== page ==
'Blood Ties' is the Hollywood re-make of Jacques Maillot's 2008 French film 'Les liens du sang' which is also adapted from the novel by Bruno and Michel Papet. It has been directed by Guillaume Canet ('Little White Lies', 'Tell No One', 'Whatever You Say') and co-written by James Gray ('Two Lovers', 'We Own the Night', 'The Yards') and is due to appear in theatres on March 21st 2014.
Tommy and Rosie are a young couple living in New York who are madly in love with one another - mad enough that they begin to pull off the most dangerous heists possible in order to make enough money to start a life together after their stints in prison. While Rosie attempts to make an honest living as a debt collector, Tommy is hell-bent on revenge after watching his father get beaten to a pulp by the Mafia when he was just a child. He follows a court trial of mobster Sammy 'The Bull' Gravano whose information in court about his recent exploits present Tommy with an idea to rob the gang's No-Guns social club with Rosie as the getaway driver. After getting away with it without a hit contract, they continue to rob the mob before discovering an important piece of inside information that could permanently bring down the world's most formidable criminals.
Continue: Rob The Mob Trailer
If you were hoping for a romantic comedy with a harmless storyline, romance and inoffensive jokes, the here's a warning: read no further. 'Movie 43' is one of the most cringe-worthy and uncensored taboo-filled flicks to be released in the history of comedy. Here you will see several interlinked stories with characters' lives surrounding unusual proposals, interrupting blind kids' parties, bad parenting, teenage menstruation, a confused and slightly racist basketball coach, innovative business ideas and the kidnapping of a violent leprechaun. Once you see this movie it is unlikely you will find a subject that offends you ever again.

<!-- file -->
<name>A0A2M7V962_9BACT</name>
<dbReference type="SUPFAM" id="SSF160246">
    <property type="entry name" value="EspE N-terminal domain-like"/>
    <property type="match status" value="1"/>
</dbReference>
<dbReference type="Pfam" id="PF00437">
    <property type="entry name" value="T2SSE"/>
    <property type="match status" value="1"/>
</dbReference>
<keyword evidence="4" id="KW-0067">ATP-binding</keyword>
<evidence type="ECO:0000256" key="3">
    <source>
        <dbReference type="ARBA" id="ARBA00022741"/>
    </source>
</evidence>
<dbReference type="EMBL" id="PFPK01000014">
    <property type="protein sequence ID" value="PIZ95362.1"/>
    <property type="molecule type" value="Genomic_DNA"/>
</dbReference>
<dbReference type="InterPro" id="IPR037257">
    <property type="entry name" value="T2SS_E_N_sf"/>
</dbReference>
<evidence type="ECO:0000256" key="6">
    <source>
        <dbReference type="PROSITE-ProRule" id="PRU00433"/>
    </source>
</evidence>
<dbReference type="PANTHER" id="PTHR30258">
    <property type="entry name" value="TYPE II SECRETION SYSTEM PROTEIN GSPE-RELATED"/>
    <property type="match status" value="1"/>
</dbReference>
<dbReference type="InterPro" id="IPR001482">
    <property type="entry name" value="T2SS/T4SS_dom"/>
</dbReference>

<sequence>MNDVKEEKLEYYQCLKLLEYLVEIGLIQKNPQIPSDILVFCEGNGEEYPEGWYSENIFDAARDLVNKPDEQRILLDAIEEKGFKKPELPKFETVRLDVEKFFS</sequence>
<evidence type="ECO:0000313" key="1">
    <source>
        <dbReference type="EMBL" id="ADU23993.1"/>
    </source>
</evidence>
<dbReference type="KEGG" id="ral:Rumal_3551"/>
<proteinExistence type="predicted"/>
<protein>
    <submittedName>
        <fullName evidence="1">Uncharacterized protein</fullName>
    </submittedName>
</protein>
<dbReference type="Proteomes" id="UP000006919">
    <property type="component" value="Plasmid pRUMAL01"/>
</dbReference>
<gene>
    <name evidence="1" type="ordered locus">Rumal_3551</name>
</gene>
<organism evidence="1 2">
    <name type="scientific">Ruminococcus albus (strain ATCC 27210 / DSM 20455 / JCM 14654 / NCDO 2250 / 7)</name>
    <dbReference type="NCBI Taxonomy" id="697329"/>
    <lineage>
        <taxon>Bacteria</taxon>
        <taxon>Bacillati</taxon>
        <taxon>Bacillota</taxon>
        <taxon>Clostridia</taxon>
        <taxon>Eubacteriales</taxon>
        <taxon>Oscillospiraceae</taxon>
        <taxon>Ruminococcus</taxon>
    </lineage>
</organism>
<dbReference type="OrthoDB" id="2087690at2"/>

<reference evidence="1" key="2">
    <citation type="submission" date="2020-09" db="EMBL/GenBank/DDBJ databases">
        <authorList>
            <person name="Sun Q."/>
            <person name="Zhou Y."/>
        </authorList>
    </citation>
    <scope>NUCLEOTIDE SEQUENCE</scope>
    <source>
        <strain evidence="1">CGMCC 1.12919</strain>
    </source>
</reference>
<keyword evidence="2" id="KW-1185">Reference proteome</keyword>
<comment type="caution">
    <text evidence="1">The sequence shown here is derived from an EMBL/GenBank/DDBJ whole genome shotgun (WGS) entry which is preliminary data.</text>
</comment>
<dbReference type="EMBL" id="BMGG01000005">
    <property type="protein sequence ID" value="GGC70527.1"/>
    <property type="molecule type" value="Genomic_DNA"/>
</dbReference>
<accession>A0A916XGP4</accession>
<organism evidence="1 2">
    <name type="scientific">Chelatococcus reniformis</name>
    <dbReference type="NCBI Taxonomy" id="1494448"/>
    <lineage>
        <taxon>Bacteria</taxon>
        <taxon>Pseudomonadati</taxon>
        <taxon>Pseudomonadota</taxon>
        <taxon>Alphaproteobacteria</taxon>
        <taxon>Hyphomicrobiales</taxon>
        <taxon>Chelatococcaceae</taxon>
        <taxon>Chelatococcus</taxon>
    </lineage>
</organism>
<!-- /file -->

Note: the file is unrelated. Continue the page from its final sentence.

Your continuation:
With twelve different comedy genius directors including Peter Farrelly ('Dumb & Dumber', 'There's Something About Mary', 'Shallow Hal'), Steve Carr ('Daddy Day Care', 'Dr Dolittle 2'), Steven Brill ('Little Nicky') and Brett Ratner ('Rush Hour') to name but a few and eight different writers, this jaw-droppingly crude and often obscene movie features a diverse star-studded cast, both British and American, who have banded together to shock you in the most hilarious ways you can think of. Whatever kind of comedy you're into, 'Movie 43' probably has something in it for everyone and it is set to hit the big screen on February 1st 2012.
Continue: Movie 43 Trailer